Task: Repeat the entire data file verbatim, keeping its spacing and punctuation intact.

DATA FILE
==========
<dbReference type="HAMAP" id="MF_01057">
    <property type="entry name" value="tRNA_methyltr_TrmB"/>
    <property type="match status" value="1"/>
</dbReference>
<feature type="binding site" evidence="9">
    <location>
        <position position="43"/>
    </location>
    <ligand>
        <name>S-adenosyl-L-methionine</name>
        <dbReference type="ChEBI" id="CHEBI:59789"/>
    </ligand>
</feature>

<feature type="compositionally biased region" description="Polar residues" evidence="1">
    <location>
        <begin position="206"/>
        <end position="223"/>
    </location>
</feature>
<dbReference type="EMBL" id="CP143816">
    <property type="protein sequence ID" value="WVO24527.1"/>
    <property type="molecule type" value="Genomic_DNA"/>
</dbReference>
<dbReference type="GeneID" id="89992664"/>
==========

<dbReference type="HAMAP" id="MF_01057">
    <property type="entry name" value="tRNA_methyltr_TrmB"/>
    <property type="match status" value="1"/>
</dbReference>
<feature type="binding site" evidence="9">
    <location>
        <position position="43"/>
    </location>
    <ligand>
        <name>S-adenosyl-L-methionine</name>
        <dbReference type="ChEBI" id="CHEBI:59789"/>
    </ligand>
</feature>

<feature type="compositionally biased region" description="Polar residues" evidence="1">
    <location>
        <begin position="206"/>
        <end position="223"/>
    </location>
</feature>
<dbReference type="EMBL" id="CP143816">
    <property type="protein sequence ID" value="WVO24527.1"/>
    <property type="molecule type" value="Genomic_DNA"/>
</dbReference>
<dbReference type="GeneID" id="89992664"/>